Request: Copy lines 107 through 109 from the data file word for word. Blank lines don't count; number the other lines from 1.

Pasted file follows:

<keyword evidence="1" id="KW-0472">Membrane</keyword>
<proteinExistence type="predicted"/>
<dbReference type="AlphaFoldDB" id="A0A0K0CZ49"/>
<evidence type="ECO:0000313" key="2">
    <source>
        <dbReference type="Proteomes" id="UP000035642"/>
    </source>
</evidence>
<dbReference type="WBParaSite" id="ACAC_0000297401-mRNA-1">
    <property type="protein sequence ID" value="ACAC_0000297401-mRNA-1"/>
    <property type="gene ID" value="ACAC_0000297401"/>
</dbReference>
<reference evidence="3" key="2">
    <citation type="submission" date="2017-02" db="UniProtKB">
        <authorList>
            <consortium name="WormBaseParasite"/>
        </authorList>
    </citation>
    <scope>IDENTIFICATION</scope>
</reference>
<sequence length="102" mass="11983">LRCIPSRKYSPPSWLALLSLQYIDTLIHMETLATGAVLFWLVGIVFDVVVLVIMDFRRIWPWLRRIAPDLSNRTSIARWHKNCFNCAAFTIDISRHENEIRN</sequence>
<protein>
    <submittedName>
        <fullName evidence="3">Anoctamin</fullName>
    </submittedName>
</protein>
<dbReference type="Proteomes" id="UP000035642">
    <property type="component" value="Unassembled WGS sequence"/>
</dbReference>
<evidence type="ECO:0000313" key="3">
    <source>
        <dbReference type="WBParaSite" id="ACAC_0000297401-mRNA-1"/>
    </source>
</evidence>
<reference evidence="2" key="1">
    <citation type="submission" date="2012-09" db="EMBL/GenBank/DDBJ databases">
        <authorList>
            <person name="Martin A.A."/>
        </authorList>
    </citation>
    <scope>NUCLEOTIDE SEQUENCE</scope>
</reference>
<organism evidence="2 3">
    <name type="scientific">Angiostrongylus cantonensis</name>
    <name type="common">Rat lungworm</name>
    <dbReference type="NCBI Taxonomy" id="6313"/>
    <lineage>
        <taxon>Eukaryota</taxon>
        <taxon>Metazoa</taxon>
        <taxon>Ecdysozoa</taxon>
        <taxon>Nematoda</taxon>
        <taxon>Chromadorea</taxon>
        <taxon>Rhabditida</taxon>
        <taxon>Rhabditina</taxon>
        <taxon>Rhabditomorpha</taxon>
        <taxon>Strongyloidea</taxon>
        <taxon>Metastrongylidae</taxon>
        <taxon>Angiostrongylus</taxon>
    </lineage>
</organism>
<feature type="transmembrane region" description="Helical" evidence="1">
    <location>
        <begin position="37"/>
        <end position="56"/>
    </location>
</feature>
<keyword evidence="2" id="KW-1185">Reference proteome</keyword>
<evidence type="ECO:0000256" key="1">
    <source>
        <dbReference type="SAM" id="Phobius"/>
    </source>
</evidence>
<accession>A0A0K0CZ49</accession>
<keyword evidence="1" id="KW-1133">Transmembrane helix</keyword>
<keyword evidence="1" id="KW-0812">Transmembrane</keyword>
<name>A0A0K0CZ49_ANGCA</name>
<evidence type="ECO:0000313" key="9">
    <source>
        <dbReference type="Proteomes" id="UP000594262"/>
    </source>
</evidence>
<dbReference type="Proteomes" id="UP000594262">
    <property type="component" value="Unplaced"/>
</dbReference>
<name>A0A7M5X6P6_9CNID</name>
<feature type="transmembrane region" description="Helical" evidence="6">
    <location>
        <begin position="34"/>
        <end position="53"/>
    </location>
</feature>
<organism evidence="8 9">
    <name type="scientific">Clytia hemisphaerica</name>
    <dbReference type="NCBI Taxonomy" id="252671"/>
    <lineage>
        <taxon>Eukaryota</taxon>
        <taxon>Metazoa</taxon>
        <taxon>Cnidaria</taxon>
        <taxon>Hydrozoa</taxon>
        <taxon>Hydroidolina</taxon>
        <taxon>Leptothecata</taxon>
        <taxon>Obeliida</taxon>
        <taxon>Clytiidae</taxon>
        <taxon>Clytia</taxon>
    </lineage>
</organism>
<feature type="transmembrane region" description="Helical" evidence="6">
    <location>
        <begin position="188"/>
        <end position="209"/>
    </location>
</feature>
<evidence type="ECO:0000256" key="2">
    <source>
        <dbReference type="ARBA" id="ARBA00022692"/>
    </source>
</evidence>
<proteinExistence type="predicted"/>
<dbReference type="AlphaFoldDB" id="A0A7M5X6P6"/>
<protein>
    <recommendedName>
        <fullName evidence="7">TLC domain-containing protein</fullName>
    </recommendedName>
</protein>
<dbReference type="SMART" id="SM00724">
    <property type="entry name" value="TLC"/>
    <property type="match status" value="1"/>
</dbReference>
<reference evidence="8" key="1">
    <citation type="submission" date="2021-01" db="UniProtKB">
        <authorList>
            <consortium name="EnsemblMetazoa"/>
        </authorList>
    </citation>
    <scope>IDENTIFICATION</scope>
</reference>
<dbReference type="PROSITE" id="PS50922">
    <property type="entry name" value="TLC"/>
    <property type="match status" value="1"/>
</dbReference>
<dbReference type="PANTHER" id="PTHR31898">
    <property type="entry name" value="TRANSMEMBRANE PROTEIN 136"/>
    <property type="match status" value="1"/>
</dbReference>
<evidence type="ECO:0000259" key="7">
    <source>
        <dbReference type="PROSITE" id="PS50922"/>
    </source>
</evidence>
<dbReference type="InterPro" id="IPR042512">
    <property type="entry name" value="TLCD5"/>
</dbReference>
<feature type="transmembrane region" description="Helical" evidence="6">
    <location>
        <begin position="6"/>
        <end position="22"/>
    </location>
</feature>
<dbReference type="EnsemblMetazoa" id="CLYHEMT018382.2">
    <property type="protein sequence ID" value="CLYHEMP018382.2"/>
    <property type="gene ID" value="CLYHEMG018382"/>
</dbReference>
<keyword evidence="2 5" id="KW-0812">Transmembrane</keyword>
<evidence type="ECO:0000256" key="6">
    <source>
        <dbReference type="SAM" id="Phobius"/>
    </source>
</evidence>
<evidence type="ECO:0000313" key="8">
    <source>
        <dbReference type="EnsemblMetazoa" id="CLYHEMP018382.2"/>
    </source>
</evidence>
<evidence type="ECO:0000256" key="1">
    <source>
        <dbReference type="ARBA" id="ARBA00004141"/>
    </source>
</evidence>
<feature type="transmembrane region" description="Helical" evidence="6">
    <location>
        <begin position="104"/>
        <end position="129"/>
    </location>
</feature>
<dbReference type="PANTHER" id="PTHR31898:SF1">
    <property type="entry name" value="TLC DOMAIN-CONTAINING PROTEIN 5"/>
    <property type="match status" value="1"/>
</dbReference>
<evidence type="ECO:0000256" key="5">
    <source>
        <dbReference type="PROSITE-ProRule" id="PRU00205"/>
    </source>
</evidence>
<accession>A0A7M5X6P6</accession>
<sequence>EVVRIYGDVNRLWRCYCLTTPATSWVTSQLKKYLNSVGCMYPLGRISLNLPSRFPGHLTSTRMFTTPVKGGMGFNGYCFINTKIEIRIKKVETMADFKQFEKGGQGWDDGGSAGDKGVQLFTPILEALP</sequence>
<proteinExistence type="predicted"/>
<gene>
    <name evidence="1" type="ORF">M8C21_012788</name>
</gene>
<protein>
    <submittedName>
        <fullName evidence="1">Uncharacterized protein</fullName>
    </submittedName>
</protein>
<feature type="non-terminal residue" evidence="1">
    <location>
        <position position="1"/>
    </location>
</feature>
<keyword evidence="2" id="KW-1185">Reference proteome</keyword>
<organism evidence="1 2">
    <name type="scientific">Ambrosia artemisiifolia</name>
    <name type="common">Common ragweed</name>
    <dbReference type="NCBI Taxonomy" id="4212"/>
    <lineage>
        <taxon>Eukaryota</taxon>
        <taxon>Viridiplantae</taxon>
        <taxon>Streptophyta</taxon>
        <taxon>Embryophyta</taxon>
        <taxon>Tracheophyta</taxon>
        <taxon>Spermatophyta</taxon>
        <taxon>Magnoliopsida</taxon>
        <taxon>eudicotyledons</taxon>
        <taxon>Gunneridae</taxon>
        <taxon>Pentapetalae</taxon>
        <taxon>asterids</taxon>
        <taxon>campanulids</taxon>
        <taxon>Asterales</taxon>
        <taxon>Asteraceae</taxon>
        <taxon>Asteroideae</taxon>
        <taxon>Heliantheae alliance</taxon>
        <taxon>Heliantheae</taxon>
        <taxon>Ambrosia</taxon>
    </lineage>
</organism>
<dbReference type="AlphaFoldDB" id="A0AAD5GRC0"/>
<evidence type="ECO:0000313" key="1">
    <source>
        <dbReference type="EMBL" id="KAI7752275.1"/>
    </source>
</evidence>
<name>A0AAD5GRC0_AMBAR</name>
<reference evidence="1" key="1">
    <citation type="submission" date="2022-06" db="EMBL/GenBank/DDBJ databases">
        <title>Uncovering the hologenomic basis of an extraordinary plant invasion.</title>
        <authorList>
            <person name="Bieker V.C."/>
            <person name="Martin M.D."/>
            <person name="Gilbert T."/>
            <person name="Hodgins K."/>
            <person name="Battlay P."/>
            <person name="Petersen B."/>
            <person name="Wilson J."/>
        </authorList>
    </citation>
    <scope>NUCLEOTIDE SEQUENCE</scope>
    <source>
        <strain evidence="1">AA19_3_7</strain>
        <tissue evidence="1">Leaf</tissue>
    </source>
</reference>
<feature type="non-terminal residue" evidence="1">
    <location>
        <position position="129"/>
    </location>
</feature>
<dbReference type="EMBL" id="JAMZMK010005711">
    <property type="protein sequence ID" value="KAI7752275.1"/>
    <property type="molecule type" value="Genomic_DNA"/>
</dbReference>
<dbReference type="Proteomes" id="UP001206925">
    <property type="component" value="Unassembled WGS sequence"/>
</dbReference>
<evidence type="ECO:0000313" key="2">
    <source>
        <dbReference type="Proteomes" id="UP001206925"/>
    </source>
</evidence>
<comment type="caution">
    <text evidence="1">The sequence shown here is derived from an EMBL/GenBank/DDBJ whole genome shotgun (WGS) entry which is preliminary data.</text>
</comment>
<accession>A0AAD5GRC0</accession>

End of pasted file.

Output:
<feature type="transmembrane region" description="Helical" evidence="6">
    <location>
        <begin position="188"/>